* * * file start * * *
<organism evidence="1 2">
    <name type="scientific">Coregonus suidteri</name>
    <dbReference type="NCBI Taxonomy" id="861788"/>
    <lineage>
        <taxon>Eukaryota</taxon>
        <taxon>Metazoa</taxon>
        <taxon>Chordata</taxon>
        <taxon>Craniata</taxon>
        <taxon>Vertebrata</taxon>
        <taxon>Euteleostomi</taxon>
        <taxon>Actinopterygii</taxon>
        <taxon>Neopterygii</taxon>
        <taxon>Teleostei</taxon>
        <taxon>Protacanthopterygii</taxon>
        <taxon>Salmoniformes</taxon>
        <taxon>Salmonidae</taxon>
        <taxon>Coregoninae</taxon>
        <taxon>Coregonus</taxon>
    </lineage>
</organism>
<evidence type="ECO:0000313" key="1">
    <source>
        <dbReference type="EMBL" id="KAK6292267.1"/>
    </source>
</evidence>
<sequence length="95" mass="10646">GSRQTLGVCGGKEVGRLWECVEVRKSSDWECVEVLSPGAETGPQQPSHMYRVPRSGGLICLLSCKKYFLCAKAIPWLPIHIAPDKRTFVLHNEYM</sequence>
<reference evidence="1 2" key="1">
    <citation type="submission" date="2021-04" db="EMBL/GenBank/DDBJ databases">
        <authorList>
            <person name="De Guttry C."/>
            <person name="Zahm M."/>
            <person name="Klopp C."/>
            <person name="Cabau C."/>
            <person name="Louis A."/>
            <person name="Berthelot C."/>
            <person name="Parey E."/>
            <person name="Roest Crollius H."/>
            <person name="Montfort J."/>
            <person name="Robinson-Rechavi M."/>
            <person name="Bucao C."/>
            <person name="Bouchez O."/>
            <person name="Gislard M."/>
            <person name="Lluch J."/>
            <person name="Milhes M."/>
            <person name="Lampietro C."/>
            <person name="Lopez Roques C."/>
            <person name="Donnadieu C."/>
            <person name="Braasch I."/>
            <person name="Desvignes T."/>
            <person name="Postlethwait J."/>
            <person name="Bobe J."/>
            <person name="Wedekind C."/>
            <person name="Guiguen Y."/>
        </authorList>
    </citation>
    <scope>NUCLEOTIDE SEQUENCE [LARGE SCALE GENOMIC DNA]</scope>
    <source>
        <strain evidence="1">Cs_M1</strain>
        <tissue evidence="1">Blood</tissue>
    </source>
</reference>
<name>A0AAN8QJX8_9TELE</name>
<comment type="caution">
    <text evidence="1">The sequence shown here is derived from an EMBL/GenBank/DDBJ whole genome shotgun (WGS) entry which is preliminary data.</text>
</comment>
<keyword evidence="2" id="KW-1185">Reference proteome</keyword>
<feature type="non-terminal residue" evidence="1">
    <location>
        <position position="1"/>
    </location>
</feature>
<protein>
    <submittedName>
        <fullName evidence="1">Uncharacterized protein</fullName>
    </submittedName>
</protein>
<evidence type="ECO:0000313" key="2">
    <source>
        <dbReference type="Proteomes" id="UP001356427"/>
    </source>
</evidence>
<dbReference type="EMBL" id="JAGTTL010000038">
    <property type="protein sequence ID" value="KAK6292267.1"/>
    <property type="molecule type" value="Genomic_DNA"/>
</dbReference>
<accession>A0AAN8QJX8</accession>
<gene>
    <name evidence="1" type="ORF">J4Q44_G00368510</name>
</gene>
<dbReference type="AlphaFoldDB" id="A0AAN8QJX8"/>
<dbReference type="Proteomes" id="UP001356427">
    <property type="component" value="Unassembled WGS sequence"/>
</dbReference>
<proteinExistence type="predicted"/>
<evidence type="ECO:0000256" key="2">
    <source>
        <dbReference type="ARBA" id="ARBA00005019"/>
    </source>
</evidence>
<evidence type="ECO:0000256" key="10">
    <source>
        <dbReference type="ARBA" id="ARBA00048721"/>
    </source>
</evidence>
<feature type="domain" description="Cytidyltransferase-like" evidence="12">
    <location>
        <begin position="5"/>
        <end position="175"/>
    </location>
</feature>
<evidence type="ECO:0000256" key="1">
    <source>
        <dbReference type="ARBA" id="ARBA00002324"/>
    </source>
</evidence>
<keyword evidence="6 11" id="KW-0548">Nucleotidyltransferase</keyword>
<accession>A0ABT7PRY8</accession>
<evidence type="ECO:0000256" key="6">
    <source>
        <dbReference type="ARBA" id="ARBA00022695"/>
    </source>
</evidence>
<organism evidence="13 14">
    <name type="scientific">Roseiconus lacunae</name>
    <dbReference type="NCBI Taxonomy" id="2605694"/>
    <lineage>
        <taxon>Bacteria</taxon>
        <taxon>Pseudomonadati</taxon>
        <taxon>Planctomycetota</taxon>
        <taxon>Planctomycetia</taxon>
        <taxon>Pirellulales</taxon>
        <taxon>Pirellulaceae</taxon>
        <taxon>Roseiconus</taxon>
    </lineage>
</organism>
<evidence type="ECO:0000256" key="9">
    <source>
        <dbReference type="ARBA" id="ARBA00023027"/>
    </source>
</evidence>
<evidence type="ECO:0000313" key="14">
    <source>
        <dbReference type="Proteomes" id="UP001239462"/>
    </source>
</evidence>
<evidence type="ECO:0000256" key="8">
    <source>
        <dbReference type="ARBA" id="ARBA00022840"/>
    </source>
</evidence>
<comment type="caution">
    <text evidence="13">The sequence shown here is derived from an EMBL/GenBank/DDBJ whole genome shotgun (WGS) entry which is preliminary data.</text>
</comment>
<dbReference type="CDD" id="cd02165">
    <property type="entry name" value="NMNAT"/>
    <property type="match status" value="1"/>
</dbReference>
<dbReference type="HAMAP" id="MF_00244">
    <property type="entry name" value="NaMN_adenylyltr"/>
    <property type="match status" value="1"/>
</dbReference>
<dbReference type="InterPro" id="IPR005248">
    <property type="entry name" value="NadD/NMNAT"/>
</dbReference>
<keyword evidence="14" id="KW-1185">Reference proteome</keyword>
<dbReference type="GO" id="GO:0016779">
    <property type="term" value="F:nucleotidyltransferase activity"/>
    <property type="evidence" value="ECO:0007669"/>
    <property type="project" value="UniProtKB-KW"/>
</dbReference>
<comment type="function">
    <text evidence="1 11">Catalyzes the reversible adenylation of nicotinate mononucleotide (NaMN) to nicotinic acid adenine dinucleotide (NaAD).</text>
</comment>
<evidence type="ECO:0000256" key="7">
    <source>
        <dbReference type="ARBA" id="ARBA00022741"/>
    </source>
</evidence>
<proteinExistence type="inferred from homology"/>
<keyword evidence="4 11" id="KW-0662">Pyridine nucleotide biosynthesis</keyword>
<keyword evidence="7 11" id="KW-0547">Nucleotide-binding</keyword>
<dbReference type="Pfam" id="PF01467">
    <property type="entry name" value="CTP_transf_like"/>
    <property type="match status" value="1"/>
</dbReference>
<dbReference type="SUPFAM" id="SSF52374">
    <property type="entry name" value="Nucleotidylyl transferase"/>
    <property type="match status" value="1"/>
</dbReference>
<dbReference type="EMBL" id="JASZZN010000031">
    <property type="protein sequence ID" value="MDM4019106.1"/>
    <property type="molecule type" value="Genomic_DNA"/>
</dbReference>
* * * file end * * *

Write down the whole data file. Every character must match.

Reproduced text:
<organism evidence="1 2">
    <name type="scientific">Coregonus suidteri</name>
    <dbReference type="NCBI Taxonomy" id="861788"/>
    <lineage>
        <taxon>Eukaryota</taxon>
        <taxon>Metazoa</taxon>
        <taxon>Chordata</taxon>
        <taxon>Craniata</taxon>
        <taxon>Vertebrata</taxon>
        <taxon>Euteleostomi</taxon>
        <taxon>Actinopterygii</taxon>
        <taxon>Neopterygii</taxon>
        <taxon>Teleostei</taxon>
        <taxon>Protacanthopterygii</taxon>
        <taxon>Salmoniformes</taxon>
        <taxon>Salmonidae</taxon>
        <taxon>Coregoninae</taxon>
        <taxon>Coregonus</taxon>
    </lineage>
</organism>
<evidence type="ECO:0000313" key="1">
    <source>
        <dbReference type="EMBL" id="KAK6292267.1"/>
    </source>
</evidence>
<sequence length="95" mass="10646">GSRQTLGVCGGKEVGRLWECVEVRKSSDWECVEVLSPGAETGPQQPSHMYRVPRSGGLICLLSCKKYFLCAKAIPWLPIHIAPDKRTFVLHNEYM</sequence>
<reference evidence="1 2" key="1">
    <citation type="submission" date="2021-04" db="EMBL/GenBank/DDBJ databases">
        <authorList>
            <person name="De Guttry C."/>
            <person name="Zahm M."/>
            <person name="Klopp C."/>
            <person name="Cabau C."/>
            <person name="Louis A."/>
            <person name="Berthelot C."/>
            <person name="Parey E."/>
            <person name="Roest Crollius H."/>
            <person name="Montfort J."/>
            <person name="Robinson-Rechavi M."/>
            <person name="Bucao C."/>
            <person name="Bouchez O."/>
            <person name="Gislard M."/>
            <person name="Lluch J."/>
            <person name="Milhes M."/>
            <person name="Lampietro C."/>
            <person name="Lopez Roques C."/>
            <person name="Donnadieu C."/>
            <person name="Braasch I."/>
            <person name="Desvignes T."/>
            <person name="Postlethwait J."/>
            <person name="Bobe J."/>
            <person name="Wedekind C."/>
            <person name="Guiguen Y."/>
        </authorList>
    </citation>
    <scope>NUCLEOTIDE SEQUENCE [LARGE SCALE GENOMIC DNA]</scope>
    <source>
        <strain evidence="1">Cs_M1</strain>
        <tissue evidence="1">Blood</tissue>
    </source>
</reference>
<name>A0AAN8QJX8_9TELE</name>
<comment type="caution">
    <text evidence="1">The sequence shown here is derived from an EMBL/GenBank/DDBJ whole genome shotgun (WGS) entry which is preliminary data.</text>
</comment>
<keyword evidence="2" id="KW-1185">Reference proteome</keyword>
<feature type="non-terminal residue" evidence="1">
    <location>
        <position position="1"/>
    </location>
</feature>
<protein>
    <submittedName>
        <fullName evidence="1">Uncharacterized protein</fullName>
    </submittedName>
</protein>
<evidence type="ECO:0000313" key="2">
    <source>
        <dbReference type="Proteomes" id="UP001356427"/>
    </source>
</evidence>
<dbReference type="EMBL" id="JAGTTL010000038">
    <property type="protein sequence ID" value="KAK6292267.1"/>
    <property type="molecule type" value="Genomic_DNA"/>
</dbReference>
<accession>A0AAN8QJX8</accession>
<gene>
    <name evidence="1" type="ORF">J4Q44_G00368510</name>
</gene>
<dbReference type="AlphaFoldDB" id="A0AAN8QJX8"/>
<dbReference type="Proteomes" id="UP001356427">
    <property type="component" value="Unassembled WGS sequence"/>
</dbReference>
<proteinExistence type="predicted"/>
<evidence type="ECO:0000256" key="2">
    <source>
        <dbReference type="ARBA" id="ARBA00005019"/>
    </source>
</evidence>
<evidence type="ECO:0000256" key="10">
    <source>
        <dbReference type="ARBA" id="ARBA00048721"/>
    </source>
</evidence>
<feature type="domain" description="Cytidyltransferase-like" evidence="12">
    <location>
        <begin position="5"/>
        <end position="175"/>
    </location>
</feature>
<evidence type="ECO:0000256" key="1">
    <source>
        <dbReference type="ARBA" id="ARBA00002324"/>
    </source>
</evidence>
<keyword evidence="6 11" id="KW-0548">Nucleotidyltransferase</keyword>
<accession>A0ABT7PRY8</accession>
<evidence type="ECO:0000256" key="6">
    <source>
        <dbReference type="ARBA" id="ARBA00022695"/>
    </source>
</evidence>
<organism evidence="13 14">
    <name type="scientific">Roseiconus lacunae</name>
    <dbReference type="NCBI Taxonomy" id="2605694"/>
    <lineage>
        <taxon>Bacteria</taxon>
        <taxon>Pseudomonadati</taxon>
        <taxon>Planctomycetota</taxon>
        <taxon>Planctomycetia</taxon>
        <taxon>Pirellulales</taxon>
        <taxon>Pirellulaceae</taxon>
        <taxon>Roseiconus</taxon>
    </lineage>
</organism>
<evidence type="ECO:0000256" key="9">
    <source>
        <dbReference type="ARBA" id="ARBA00023027"/>
    </source>
</evidence>
<evidence type="ECO:0000313" key="14">
    <source>
        <dbReference type="Proteomes" id="UP001239462"/>
    </source>
</evidence>
<evidence type="ECO:0000256" key="8">
    <source>
        <dbReference type="ARBA" id="ARBA00022840"/>
    </source>
</evidence>
<comment type="caution">
    <text evidence="13">The sequence shown here is derived from an EMBL/GenBank/DDBJ whole genome shotgun (WGS) entry which is preliminary data.</text>
</comment>
<dbReference type="CDD" id="cd02165">
    <property type="entry name" value="NMNAT"/>
    <property type="match status" value="1"/>
</dbReference>
<dbReference type="HAMAP" id="MF_00244">
    <property type="entry name" value="NaMN_adenylyltr"/>
    <property type="match status" value="1"/>
</dbReference>
<dbReference type="InterPro" id="IPR005248">
    <property type="entry name" value="NadD/NMNAT"/>
</dbReference>
<keyword evidence="14" id="KW-1185">Reference proteome</keyword>
<dbReference type="GO" id="GO:0016779">
    <property type="term" value="F:nucleotidyltransferase activity"/>
    <property type="evidence" value="ECO:0007669"/>
    <property type="project" value="UniProtKB-KW"/>
</dbReference>
<comment type="function">
    <text evidence="1 11">Catalyzes the reversible adenylation of nicotinate mononucleotide (NaMN) to nicotinic acid adenine dinucleotide (NaAD).</text>
</comment>
<evidence type="ECO:0000256" key="7">
    <source>
        <dbReference type="ARBA" id="ARBA00022741"/>
    </source>
</evidence>
<proteinExistence type="inferred from homology"/>
<keyword evidence="4 11" id="KW-0662">Pyridine nucleotide biosynthesis</keyword>
<keyword evidence="7 11" id="KW-0547">Nucleotide-binding</keyword>
<dbReference type="Pfam" id="PF01467">
    <property type="entry name" value="CTP_transf_like"/>
    <property type="match status" value="1"/>
</dbReference>
<dbReference type="SUPFAM" id="SSF52374">
    <property type="entry name" value="Nucleotidylyl transferase"/>
    <property type="match status" value="1"/>
</dbReference>
<dbReference type="EMBL" id="JASZZN010000031">
    <property type="protein sequence ID" value="MDM4019106.1"/>
    <property type="molecule type" value="Genomic_DNA"/>
</dbReference>